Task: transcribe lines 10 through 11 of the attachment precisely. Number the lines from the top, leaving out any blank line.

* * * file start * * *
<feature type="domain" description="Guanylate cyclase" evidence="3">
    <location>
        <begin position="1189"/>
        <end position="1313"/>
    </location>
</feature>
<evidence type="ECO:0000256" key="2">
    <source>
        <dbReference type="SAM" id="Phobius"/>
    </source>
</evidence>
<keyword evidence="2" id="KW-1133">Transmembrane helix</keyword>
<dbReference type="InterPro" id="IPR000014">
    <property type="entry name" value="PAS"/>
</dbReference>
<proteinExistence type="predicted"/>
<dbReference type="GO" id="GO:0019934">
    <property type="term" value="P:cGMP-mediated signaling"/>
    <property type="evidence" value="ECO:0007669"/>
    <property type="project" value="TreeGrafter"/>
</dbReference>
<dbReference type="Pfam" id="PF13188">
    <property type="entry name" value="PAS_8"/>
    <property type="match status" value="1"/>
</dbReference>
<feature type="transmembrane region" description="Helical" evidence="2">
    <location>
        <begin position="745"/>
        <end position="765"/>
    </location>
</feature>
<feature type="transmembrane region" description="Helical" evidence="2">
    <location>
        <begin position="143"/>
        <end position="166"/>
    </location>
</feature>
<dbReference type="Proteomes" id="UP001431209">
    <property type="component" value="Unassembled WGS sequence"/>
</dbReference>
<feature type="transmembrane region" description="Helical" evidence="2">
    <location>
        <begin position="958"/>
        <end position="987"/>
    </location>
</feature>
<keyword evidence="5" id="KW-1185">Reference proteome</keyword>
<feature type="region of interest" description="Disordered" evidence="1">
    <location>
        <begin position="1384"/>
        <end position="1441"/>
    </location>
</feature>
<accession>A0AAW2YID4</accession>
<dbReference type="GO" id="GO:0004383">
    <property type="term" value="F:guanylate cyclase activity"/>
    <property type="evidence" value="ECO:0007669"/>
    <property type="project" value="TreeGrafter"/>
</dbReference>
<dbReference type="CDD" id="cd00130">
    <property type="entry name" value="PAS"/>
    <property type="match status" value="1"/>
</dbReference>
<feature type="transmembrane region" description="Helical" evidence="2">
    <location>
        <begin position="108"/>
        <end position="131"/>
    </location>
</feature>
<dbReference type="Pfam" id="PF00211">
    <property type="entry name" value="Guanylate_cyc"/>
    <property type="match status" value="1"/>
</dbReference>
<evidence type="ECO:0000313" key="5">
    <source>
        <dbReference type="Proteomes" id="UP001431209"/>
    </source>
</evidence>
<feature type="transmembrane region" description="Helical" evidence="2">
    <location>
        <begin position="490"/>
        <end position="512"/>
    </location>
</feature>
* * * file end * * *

    </source>
</evidence>